Last month a new high-tech manufacturing research and development facility was opened in Belfast, Northern Ireland. The £7.5 million (US$9.9 million) Low Cost Automation Centre (completely revamping the original center established 30 years ago, and based at the Northern Ireland Technology Centre at Queen's University Belfast) is designed to help industry become more competitive and increase productivity. It has been supported by the UK Department for Business, Energy, and Industrial Strategy; Innovate UK; and ATI.
“The new facility will have an open door to industry partners, currently including RLC Global Point, Moyola Precision Engineering, J W Kane Precision Engineering, Travan Precision Engineering, and Retec Engineering Solutions,” said an NITC statement.
The facility, which AIN toured just before the official opening, is part of Centre for Intelligent Autonomous Manufacturing Systems (i-AMS) at Queen's and aimed at “making Industry 4.0, the new industrial revolution, a reality."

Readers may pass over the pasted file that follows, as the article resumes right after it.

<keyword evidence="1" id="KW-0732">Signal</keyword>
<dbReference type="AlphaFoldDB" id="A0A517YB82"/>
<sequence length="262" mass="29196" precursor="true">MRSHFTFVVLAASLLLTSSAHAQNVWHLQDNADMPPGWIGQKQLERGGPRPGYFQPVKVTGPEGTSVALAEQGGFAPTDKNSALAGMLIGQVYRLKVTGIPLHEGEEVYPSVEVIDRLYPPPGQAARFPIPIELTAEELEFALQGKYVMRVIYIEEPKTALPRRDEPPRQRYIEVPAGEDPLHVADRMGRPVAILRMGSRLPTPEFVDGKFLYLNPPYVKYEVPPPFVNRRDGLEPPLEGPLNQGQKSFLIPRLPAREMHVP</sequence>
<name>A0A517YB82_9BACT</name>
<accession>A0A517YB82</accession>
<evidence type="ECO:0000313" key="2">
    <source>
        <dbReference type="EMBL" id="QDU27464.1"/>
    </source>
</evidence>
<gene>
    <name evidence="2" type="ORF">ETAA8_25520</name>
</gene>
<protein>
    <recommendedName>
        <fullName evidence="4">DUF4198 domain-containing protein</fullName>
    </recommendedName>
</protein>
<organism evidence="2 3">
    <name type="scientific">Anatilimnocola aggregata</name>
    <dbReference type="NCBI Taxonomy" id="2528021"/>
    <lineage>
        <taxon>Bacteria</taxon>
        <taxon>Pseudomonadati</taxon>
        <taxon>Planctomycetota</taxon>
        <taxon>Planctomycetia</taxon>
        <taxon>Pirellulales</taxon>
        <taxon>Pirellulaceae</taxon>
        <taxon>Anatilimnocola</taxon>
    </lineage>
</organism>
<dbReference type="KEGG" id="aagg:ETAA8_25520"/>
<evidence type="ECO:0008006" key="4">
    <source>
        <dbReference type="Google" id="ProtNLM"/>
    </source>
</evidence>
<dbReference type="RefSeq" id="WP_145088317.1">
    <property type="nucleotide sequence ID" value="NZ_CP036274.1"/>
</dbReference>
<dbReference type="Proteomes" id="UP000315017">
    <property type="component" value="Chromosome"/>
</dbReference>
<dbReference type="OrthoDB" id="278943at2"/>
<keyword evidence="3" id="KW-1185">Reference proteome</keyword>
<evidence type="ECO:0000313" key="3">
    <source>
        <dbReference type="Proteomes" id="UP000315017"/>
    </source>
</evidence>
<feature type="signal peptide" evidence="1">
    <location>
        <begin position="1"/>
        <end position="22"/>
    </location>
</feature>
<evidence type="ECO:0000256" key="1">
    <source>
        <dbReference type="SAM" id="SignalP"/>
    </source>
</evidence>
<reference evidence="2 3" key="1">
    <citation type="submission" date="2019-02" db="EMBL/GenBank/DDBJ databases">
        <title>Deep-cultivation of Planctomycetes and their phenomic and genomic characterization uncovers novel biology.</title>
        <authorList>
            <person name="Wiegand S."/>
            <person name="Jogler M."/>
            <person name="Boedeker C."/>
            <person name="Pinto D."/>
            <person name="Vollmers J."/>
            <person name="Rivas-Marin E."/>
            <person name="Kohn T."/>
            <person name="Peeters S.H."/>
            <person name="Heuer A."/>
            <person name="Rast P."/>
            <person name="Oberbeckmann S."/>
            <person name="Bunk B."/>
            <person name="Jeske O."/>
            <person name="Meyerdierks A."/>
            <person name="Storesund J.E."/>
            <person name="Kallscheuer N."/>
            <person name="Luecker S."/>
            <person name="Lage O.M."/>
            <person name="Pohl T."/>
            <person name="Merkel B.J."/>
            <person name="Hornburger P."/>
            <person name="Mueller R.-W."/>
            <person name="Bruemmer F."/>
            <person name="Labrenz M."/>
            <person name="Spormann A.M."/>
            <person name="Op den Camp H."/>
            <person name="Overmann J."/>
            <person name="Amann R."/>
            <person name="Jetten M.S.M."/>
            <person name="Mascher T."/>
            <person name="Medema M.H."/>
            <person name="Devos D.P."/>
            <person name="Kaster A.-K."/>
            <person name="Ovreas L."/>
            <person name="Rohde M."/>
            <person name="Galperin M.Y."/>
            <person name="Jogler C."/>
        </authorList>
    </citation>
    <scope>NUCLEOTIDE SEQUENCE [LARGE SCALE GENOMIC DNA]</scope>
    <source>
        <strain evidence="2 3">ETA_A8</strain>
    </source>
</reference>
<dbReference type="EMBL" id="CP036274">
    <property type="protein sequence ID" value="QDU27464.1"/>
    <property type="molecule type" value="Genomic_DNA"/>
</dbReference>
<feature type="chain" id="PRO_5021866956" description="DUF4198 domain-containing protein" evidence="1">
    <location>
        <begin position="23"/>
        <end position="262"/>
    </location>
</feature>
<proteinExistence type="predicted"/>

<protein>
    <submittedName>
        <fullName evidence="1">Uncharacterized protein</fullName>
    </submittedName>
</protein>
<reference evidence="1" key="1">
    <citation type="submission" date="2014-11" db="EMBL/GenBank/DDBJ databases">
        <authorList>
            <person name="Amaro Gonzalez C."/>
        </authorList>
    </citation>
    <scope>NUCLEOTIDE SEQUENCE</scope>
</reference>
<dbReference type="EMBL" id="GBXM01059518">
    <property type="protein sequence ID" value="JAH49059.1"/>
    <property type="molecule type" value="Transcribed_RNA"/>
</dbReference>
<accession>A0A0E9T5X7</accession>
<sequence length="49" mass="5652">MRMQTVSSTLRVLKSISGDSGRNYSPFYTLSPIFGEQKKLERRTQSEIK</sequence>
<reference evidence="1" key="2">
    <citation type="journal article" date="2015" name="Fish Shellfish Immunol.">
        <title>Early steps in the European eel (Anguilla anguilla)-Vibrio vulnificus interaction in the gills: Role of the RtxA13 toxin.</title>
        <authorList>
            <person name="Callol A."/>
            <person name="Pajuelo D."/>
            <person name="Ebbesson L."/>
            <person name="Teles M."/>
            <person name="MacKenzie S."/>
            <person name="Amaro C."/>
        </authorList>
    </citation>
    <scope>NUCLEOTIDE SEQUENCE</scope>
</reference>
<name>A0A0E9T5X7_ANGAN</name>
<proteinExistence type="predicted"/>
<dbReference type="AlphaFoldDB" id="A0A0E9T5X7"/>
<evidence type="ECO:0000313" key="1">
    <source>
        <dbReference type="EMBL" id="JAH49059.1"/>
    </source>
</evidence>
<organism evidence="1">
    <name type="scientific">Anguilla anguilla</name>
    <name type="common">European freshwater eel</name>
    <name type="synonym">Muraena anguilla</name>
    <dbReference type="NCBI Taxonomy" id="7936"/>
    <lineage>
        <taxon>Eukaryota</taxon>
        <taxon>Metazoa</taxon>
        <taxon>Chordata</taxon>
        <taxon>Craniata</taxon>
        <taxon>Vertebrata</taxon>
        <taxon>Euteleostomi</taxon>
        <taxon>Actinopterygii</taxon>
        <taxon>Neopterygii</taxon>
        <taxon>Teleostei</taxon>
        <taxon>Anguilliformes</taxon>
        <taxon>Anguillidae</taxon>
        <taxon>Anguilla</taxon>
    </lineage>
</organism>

Two years ago, NITC applied for funding by way of a £5 million (US$6.6 million) capital investment from the UK’s Aerospace Technology Institute (ATI), itself part of £1.8 billion (US$2.4 billion) earmarked for aerospace (based on 50:50 industry-government participation. The total that was later doubled to £3.6 billion (US$4.8 billion).
In October this year, NITC will celebrate its 50th anniversary, at a point when the focus is switching to the “fourth industrial revolution” (aka Aerospace 4.0). “The third industrial revolution was in the 1960s with automation,” said NITC head Colm Higgins.
Higgins said the facility also provides Northern Ireland with “an important regional link to the well established UK High Value Manufacturing Catapult and research technology organizations, as well as the emerging Irish Manufacturing Research Centre.”
Higgins said aerospace would account for approximately 50 percent of the center’s work and 70 percent of the manufacturing research and development. “We aim to be complementary to the capability that exists in the UK,” he added.
He showed AIN a 3-D factory simulation (using Dassault Systemes’ “Quest” software package) of the C Series wing plant (created before it was built), which NITC was instrumental in helping to conceptualize for the Canadian OEM. The center has also been helping Airbus in its bid to simulate A320-family production as it has brought in rate increases in Hamburg and Toulouse.